Senator Josh Hawley (R, Mo.) on Capitol Hill in Washington, D.C., January 3, 2019 (Aaron P. Bernstein/Reuters)

A discussion of Hawley’s bill, Trump’s rally, and much more.

This is the transcript from Episode 152 of The Editors.

Rich: The Trump reelect launch, and his endless George Stephanopoulos interview. Wait a minute. Sarah, did you hear that? Do you hear, he coughed. He coughed right in my introduction. Sarah, can we do that from the top, please? Let’s do that from the top. No, I don’t like coughing, no. If you need to cough, exit the podcast studio. Sarah, we’re ready? Three, two, one. The Trump reelection launch, and his endless George Stephanopoulos interview. The ghost of Herman Talmadge. What good is Section 230 anyway? And what exactly is a concentration camp? We’ll discuss all this and more on this week’s edition of The Editors.

I’m Rich Lowry, and I’m joined as always, or most of the time, by the right honorable Charles C. W. Cooke, the notorious MBD, Michael Brendan Dougherty, and Alexandra “Xan” DeSanctis. You’re listening a National Review podcast. If you’re listening to this podcast at, we’re delighted to have you, but it would be easier for you and better for us if you made us part of your feed at Google Play, Stitcher, TuneIn, or iTunes. And if you like what you hear here, please consider giving us a glowing five-star review on iTunes. If you don’t like what you hear here, please forget I said anything.

So MBD, we had the big reelect launch in an arena in Orlando, which was about a 50-minute rehearsal of the greatest hits of 2016. I am not sure really anything changed except for some of the villains, because the investigations unspooled in the ensuing two or three years. And then the last ten minutes or so, you had a real case for his reelection made from prompter. What did you think about it?

Michael: It was interesting. I thought the last ten minutes was some of the strongest stuff, and it was some of his best prompter reading in his career. But the feeling of it being a little stale, at least, for me, was there. I sort of judged these events in 2015 and 2016 by the kind of . . . it was a performance, it was a kind of a happening. It had to have this kind of crackle to it. And this felt a little bit too much like a reprise of the greatest hits to generate the kind of participatory excitement that I think was part of his election in the first place.

So I’m a little worried about that. However, the pattern with Trump rallies in his previous campaign was that he just kept trying new material, almost like a standup comic and gradually found what resonated, and what improved, and what bits people liked participating in. And I think as it becomes clear which candidates are at the top of the Democratic party, I expect these to improve a bit.

Rich: So what did you think, Xan? Did you think it is too much of the same old, or is this the same old just works for him?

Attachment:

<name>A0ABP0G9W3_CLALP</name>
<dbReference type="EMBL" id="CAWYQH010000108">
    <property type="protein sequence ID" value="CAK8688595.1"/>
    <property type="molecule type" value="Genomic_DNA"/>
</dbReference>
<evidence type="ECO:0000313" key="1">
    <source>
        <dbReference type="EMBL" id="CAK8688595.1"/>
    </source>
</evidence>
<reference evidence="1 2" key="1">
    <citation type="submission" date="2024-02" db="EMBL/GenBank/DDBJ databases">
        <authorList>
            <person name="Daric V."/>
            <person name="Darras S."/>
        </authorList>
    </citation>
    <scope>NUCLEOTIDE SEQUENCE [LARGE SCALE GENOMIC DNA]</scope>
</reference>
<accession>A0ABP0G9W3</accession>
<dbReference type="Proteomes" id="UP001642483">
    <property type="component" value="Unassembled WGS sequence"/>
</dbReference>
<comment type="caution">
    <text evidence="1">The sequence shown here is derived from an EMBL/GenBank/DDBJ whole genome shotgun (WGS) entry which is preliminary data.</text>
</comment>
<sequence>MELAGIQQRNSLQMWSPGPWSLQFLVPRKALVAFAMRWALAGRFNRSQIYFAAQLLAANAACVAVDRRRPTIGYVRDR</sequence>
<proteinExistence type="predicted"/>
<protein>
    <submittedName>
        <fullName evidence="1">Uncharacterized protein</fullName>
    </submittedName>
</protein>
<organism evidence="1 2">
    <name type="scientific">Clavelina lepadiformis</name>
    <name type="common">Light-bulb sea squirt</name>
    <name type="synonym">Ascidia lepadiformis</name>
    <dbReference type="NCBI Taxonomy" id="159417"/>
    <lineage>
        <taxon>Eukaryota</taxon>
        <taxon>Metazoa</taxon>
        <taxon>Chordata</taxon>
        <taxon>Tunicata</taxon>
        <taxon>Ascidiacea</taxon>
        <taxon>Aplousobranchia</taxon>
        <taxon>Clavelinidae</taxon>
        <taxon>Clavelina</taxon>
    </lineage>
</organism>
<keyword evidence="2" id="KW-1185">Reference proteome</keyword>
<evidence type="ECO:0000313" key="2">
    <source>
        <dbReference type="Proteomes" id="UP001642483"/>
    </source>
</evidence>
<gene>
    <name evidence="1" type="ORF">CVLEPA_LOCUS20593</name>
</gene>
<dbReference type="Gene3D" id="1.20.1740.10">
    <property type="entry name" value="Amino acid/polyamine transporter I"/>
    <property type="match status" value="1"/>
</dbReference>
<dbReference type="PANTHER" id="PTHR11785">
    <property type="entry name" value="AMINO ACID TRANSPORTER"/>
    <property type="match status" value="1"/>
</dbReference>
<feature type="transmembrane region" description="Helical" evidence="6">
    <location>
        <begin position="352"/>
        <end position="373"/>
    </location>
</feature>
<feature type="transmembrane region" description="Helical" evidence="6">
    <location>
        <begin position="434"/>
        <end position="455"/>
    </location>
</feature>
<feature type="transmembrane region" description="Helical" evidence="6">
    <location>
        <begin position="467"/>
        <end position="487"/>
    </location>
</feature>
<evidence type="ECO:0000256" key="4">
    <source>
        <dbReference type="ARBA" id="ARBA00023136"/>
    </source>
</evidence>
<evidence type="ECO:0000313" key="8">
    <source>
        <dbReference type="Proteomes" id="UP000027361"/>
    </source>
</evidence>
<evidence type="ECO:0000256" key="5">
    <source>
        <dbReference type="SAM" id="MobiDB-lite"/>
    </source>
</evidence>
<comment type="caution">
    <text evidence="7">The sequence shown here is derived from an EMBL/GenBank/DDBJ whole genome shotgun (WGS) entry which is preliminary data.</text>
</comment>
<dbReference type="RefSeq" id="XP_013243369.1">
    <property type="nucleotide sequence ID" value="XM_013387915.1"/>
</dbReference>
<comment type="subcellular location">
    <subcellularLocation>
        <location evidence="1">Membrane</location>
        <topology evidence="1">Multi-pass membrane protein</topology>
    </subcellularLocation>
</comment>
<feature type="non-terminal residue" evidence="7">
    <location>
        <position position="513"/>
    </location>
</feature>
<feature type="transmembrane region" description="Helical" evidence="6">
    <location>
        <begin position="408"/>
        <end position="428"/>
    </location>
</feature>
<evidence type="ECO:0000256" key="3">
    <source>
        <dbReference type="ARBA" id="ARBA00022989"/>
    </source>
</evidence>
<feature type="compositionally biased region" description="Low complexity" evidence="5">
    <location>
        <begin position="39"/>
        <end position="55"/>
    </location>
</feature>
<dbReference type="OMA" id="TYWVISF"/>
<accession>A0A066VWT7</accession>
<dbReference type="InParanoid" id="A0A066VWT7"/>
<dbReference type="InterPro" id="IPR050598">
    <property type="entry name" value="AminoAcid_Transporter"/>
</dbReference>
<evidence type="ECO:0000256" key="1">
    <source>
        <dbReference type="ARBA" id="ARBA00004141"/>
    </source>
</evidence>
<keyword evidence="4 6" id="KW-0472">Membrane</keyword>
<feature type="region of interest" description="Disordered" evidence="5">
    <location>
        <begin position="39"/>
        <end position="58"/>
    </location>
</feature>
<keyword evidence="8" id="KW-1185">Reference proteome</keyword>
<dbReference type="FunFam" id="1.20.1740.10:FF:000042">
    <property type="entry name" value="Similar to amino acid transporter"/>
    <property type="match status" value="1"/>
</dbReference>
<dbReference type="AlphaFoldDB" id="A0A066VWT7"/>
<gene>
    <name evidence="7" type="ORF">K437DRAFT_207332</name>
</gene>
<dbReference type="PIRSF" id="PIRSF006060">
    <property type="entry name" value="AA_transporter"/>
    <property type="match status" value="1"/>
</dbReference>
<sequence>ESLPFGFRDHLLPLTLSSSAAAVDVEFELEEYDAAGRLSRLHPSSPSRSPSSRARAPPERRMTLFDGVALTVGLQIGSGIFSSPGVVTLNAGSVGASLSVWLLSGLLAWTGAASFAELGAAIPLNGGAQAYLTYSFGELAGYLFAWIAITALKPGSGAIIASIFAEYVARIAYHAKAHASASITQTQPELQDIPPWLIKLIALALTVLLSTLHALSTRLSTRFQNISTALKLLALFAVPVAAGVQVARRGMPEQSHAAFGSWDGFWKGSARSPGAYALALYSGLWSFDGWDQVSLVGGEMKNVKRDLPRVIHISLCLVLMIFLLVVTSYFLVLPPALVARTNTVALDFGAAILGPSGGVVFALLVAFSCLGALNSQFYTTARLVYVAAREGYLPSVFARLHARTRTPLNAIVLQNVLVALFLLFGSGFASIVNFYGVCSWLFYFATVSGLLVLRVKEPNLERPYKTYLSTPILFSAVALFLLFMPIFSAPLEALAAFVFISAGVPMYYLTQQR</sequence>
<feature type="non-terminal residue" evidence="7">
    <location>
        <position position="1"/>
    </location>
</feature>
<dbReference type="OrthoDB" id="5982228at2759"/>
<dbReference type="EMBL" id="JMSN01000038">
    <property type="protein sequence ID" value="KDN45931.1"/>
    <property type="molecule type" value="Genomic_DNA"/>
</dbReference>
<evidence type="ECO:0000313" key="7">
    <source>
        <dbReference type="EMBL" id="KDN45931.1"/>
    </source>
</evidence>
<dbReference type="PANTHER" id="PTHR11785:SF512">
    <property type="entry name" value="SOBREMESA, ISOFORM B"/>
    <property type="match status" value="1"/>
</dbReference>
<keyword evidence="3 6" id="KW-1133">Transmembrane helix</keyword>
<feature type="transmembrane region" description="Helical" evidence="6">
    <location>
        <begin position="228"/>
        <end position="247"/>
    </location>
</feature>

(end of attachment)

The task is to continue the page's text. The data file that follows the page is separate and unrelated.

Alexandra: Well, I wasn’t sure quite what to make of it until I read this Time magazine interview that just came out this morning with Trump in which he said, “I don’t need to court swing voters because my base is strong the way it is.” And so, he clearly thinks he’s just going to roll right through 2020 talking about Hillary Clinton until there’s somebody at the top of the Democratic ticket. And whether that’s Joe Biden, it seemed like probably they’re thinking it will be Biden because that’s who Don Jr. attacked and his remarks at the rally. But I think Trump is just kind of figuring his base is going to keep eating up whatever he has to say the same way they always have. He doesn’t really have to talk about what he’s done or didn’t do. He’s going to talk about immigration as if he’s done a lot more than he actually has, and fingers crossed, people continue to like it.

Rich: What’d you make of it, Charlie?

Charlie: Well, Donald Trump is an anti-candidate as much as he’s a candidate. People find this creepy because they think that it makes him in some way hateful. But politics is geared this way at the moment. You tend to motivate people to vote more by scaring them into what their opponents might do than by telling them what you’re going to do. The myth is that what people really want is to be inspired, but they don’t. What they really want to do is be scared, and Trump’s pretty good at that.

I’m not sure he was at his best the other night because he focused too much on a candidate who’s not going to run again. And he was reliving the greatest hits. So that will be a temptation for him. It was probably a great surprise to him that he won, and it was probably the greatest night of his life, but he’s not gonna lack opportunities to play the anti-candidate. He’s going to be running against a candidate from a party that has moved dramatically to the left, that has adopted in some quarters a preference for late-term, if not post-birth, abortion that thinks that running camps to detain illegal immigrants temporarily is akin to replaying the Holocaust, that is so obsessed with identity politics as to switch a lot of people off, that’s talking about 70 percent tax rates and wealth taxes, and openly boasting about socialism, canceling debts, and so on and so forth, some talking about reparations.